Things Are Not Always As They Appear

A western gull holds a dead red rock crab in its beak on Cobble Beach at Yaquina Head Outstanding Natural Area in Newport, Oregon

It might look like this western gull has just caught a red rock crab but the crab was long dead. No flesh yet remained, yet the shell and legs were still held together by a thin material. Usually the dead crabs are scattered in pieces around the beach so I was surprised to see the crab of a piece, and perhaps the gull was too, as it quickly dropped it when it realized there was nothing left to eat.

Revenge of the Crabs

The shell of a red rock crab floats in a tidepool

I came across this red rock crab floundering in a tide pool, struggling to emerge from under the rocks and climb onto the beach but the incoming tide washing it back down. Clearly a zombie crab, but still I took pity on it and decided to help it, despite its gaping maw and triangular teeth.

“Need some help there little one?”

“Yes! About time! How long were you going to watch me struggle?”

“Promise you won’t eat my brains?”

“Just help me up!”

“I’m not going to help you if you’re going to eat my brains. And you don’t have to be so, ah, …”

“What? I don’t have to be so what?”


“Crabby? Were you going to say crabby?”

“No. Well, maybe. Yes.”

“For millions and millions of years my kind has ruled the border between land and sea, and from that border down to the depths of the deepest oceans. And in our new more fearsome form so too will we now rule the land!”

“Oh no!”

“Now you show me the respect I deserve!”

“No, I meant ‘oh no’ as in ‘oh no, the gulls have spotted you’.”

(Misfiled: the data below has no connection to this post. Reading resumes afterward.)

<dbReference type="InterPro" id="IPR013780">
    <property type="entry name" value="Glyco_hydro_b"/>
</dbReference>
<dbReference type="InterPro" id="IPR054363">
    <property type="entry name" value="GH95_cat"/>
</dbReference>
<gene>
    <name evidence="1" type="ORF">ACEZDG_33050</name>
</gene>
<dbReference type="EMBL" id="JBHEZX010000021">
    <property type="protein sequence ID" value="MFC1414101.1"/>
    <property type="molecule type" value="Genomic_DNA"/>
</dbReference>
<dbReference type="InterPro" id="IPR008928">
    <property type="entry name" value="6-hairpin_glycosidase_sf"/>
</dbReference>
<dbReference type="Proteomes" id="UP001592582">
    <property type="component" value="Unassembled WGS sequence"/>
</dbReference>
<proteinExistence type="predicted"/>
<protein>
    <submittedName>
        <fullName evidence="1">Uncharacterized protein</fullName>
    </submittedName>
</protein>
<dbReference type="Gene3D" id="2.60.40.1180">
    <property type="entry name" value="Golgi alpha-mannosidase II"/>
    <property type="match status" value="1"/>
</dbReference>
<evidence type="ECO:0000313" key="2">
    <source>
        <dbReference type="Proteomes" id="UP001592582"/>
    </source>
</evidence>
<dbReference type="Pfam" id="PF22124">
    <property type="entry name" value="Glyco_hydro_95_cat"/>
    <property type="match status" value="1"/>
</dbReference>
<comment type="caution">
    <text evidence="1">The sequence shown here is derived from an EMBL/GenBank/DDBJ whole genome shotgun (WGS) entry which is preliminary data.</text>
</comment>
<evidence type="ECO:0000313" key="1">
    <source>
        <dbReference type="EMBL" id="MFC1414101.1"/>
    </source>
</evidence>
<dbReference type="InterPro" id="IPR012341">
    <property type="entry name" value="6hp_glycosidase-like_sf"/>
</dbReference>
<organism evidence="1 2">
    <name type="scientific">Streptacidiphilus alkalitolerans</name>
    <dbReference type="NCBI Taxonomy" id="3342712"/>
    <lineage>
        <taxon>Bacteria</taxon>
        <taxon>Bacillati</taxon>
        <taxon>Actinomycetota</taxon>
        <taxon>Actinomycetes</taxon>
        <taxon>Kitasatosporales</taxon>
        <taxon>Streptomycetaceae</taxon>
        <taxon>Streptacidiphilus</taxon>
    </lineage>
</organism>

“What? Quick! Get me out of here! Help! Help!”

“Promise you won’t eat my brains!”

“We do as we must!”

“Well then, it was nice meeting you, but I’m going to keep walking down the beach. Goodbye, and good luck.”

“Help me! Help me! Don’t walk away! Maybe I’ll only nibble!”

If it said anything more I couldn’t hear it above the cries of the gulls as they closed in. If you weren’t eaten by a zombie today, say a little thank you to the gulls, they are our defenders.

I did stop to photograph this dead crab because its scattered parts reminded me of a monster climbing from under the earth, but we’re looking at the back of the crab, not its front. The large hole is where its abdomen would have been, and the teeth are bits of soft flesh left behind by scavengers (they didn’t leave much). While only one leg was still attached with the others discarded nearby, one was close enough, and angled well enough, that it seemed as though it was an extremely long arm emerging from the stones of the beach. The eyes are just a depression on the shell but if I stood at the right angle they looked like eye sockets.